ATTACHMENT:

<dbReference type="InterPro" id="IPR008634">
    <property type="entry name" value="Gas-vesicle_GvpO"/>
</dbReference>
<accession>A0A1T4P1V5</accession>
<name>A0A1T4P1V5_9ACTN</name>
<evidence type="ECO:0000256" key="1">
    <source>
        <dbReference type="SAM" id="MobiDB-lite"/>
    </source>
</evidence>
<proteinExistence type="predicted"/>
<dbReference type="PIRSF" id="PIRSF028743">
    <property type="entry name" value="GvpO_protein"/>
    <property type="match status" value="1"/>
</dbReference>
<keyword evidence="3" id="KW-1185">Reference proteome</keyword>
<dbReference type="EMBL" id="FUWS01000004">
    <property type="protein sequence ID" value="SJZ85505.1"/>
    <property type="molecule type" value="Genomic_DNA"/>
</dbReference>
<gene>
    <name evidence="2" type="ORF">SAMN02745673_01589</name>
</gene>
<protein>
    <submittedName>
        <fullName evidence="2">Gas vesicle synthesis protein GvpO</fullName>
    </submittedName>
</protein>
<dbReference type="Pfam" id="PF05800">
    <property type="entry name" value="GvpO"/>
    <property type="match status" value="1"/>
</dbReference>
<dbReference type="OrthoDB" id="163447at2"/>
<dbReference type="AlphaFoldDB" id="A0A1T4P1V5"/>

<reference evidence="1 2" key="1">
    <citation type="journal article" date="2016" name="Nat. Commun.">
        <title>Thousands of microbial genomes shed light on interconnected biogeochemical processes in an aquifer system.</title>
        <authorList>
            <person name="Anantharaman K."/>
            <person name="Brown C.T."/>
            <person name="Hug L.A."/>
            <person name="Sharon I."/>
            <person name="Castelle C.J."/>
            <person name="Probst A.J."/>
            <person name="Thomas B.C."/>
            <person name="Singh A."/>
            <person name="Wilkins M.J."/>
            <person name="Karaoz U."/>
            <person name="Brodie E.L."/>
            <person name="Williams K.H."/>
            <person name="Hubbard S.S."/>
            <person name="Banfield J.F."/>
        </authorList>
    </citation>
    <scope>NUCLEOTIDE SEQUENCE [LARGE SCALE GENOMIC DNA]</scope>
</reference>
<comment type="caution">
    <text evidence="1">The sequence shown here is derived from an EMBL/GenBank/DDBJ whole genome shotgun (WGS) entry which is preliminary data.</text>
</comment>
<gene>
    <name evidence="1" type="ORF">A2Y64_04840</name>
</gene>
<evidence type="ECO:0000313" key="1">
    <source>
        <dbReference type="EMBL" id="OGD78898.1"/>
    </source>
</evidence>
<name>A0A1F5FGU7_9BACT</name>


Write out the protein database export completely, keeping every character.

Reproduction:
<dbReference type="InterPro" id="IPR008634">
    <property type="entry name" value="Gas-vesicle_GvpO"/>
</dbReference>
<accession>A0A1T4P1V5</accession>
<name>A0A1T4P1V5_9ACTN</name>
<evidence type="ECO:0000256" key="1">
    <source>
        <dbReference type="SAM" id="MobiDB-lite"/>
    </source>
</evidence>
<proteinExistence type="predicted"/>
<dbReference type="PIRSF" id="PIRSF028743">
    <property type="entry name" value="GvpO_protein"/>
    <property type="match status" value="1"/>
</dbReference>
<keyword evidence="3" id="KW-1185">Reference proteome</keyword>
<dbReference type="EMBL" id="FUWS01000004">
    <property type="protein sequence ID" value="SJZ85505.1"/>
    <property type="molecule type" value="Genomic_DNA"/>
</dbReference>
<gene>
    <name evidence="2" type="ORF">SAMN02745673_01589</name>
</gene>
<protein>
    <submittedName>
        <fullName evidence="2">Gas vesicle synthesis protein GvpO</fullName>
    </submittedName>
</protein>
<dbReference type="Pfam" id="PF05800">
    <property type="entry name" value="GvpO"/>
    <property type="match status" value="1"/>
</dbReference>
<dbReference type="OrthoDB" id="163447at2"/>
<dbReference type="AlphaFoldDB" id="A0A1T4P1V5"/>

<reference evidence="1 2" key="1">
    <citation type="journal article" date="2016" name="Nat. Commun.">
        <title>Thousands of microbial genomes shed light on interconnected biogeochemical processes in an aquifer system.</title>
        <authorList>
            <person name="Anantharaman K."/>
            <person name="Brown C.T."/>
            <person name="Hug L.A."/>
            <person name="Sharon I."/>
            <person name="Castelle C.J."/>
            <person name="Probst A.J."/>
            <person name="Thomas B.C."/>
            <person name="Singh A."/>
            <person name="Wilkins M.J."/>
            <person name="Karaoz U."/>
            <person name="Brodie E.L."/>
            <person name="Williams K.H."/>
            <person name="Hubbard S.S."/>
            <person name="Banfield J.F."/>
        </authorList>
    </citation>
    <scope>NUCLEOTIDE SEQUENCE [LARGE SCALE GENOMIC DNA]</scope>
</reference>
<comment type="caution">
    <text evidence="1">The sequence shown here is derived from an EMBL/GenBank/DDBJ whole genome shotgun (WGS) entry which is preliminary data.</text>
</comment>
<gene>
    <name evidence="1" type="ORF">A2Y64_04840</name>
</gene>
<evidence type="ECO:0000313" key="1">
    <source>
        <dbReference type="EMBL" id="OGD78898.1"/>
    </source>
</evidence>
<name>A0A1F5FGU7_9BACT</name>